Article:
Observing the French fleet's departure from the harbour at dusk, Pellew immediately dispatched Phoebe to Colpoys and Amazon to the main fleet at Portsmouth with warnings, before approaching the entrance to Brest in Indefatigable with the intention of disrupting French movements.[8] Believing that the frigates in the bay must be the forerunners of a larger British force, de Galles attempted to pass his fleet through the Raz de Sein. This channel was a narrow, rocky and dangerous passage, and de Galles used corvettes as temporary light ships that shone blue lights and fired fireworks to direct his main fleet through the passage.[3] Pellew observed this, and sailed Indefatigable right through the French fleet, launching rockets and shining lights seemingly at random. This succeeded in confusing the French officers, causing the Séduisant to strike the Grand Stevenent rock and sink with the loss of over 680 men from a complement of 1,300.[9] Séduisant's distress flares added to the confusion and delayed the fleet's passage until dawn.[8] His task of observing the enemy completed, Pellew took his remaining squadron to Falmouth, sent a report to the Admiralty by semaphore telegraph, and refitted his ships.[3]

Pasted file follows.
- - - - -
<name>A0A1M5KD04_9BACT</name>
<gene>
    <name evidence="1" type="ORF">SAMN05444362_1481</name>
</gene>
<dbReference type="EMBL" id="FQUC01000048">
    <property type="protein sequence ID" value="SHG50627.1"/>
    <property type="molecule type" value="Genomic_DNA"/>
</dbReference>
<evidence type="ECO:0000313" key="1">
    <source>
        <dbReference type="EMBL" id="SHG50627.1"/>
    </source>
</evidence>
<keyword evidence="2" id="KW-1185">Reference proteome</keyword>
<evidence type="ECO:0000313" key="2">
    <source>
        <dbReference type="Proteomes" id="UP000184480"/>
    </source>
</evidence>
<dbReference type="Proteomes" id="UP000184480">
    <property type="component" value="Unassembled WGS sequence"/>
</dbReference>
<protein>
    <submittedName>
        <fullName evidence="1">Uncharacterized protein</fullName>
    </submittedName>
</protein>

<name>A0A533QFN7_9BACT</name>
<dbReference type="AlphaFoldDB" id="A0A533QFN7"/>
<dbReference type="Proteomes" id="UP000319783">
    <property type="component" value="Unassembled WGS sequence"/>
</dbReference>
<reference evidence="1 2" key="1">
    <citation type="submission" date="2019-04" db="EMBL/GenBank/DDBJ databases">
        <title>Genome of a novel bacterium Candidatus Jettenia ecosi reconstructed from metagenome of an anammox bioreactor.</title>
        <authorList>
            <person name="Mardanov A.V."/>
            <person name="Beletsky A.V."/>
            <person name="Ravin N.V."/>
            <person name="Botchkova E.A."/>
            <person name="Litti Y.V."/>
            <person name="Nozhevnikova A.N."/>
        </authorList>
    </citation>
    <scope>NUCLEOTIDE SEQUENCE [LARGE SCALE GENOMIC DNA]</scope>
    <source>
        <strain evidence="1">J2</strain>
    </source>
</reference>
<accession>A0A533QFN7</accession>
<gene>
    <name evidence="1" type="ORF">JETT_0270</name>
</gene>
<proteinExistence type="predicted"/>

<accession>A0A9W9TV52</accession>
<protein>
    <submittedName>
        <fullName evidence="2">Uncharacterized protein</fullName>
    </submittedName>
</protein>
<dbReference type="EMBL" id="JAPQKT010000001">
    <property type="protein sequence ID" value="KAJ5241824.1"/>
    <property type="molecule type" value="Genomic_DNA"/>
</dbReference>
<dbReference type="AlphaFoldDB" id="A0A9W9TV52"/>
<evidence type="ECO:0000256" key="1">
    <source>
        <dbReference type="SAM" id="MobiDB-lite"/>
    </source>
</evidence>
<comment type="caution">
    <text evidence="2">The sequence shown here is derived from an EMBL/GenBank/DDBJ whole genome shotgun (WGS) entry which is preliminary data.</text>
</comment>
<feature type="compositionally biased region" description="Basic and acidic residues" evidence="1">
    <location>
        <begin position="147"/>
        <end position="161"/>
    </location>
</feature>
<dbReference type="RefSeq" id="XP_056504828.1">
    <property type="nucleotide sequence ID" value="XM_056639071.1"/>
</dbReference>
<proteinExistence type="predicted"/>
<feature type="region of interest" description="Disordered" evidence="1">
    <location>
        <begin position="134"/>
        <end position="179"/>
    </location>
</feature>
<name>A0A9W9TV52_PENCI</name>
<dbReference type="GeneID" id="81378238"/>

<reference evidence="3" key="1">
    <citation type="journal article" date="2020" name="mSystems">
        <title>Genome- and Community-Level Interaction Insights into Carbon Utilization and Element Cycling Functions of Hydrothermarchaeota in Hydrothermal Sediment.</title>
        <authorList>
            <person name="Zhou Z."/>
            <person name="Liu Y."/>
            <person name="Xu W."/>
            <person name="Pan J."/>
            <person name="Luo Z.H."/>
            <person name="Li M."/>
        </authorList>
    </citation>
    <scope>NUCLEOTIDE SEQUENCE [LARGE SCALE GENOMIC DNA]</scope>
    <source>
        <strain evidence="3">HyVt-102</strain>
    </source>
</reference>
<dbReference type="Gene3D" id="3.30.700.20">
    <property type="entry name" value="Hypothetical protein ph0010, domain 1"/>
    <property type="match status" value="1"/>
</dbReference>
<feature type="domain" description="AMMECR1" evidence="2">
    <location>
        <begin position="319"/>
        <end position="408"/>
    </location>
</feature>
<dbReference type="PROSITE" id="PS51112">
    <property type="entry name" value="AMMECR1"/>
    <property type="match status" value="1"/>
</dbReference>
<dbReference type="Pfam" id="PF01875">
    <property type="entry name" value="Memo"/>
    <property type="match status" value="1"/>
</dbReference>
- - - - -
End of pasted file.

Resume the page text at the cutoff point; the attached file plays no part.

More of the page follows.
Failure of the Expédition d'Irlande

During December 1796 and early January 1797, the French army repeatedly attempted to land in Ireland. Early in the voyage, the frigate Fraternité carrying de Galles and Hoche, was separated from the fleet and missed the rendezvous at Mizen Head. Admiral Bouvet and General Grouchy decided to attempt the landing at Bantry Bay without their commanders, but severe weather made any landing impossible.[10] For more than a week the fleet waited for a break in the storm, until Bouvet abandoned the invasion on 29 December and, after a brief and unsuccessful effort to land at the mouth of the River Shannon, ordered his scattered ships to return to Brest.[11] During the operation and subsequent retreat a further 11 ships were wrecked or captured, with the loss of thousands of soldiers and sailors.[12]

By 13 January most of the survivors of the fleet had limped back to France in a state of disrepair. One ship of the line that remained at sea, the 74-gun Droits de l'Homme, was commanded by Commodore Jean-Baptiste Raymond de Lacrosse and carried over 1,300 men, 700–800 of them soldiers, including General Jean Humbert.[13] Detached from the main body of the fleet during the retreat from Bantry Bay, Lacrosse made his way to the mouth of the Shannon alone.[10] Recognising that the weather was still too violent for a landing to be made, Lacrosse acknowledged the failure of the operation and ordered the ship to return to France, capturing the British privateer Cumberland en route.[14]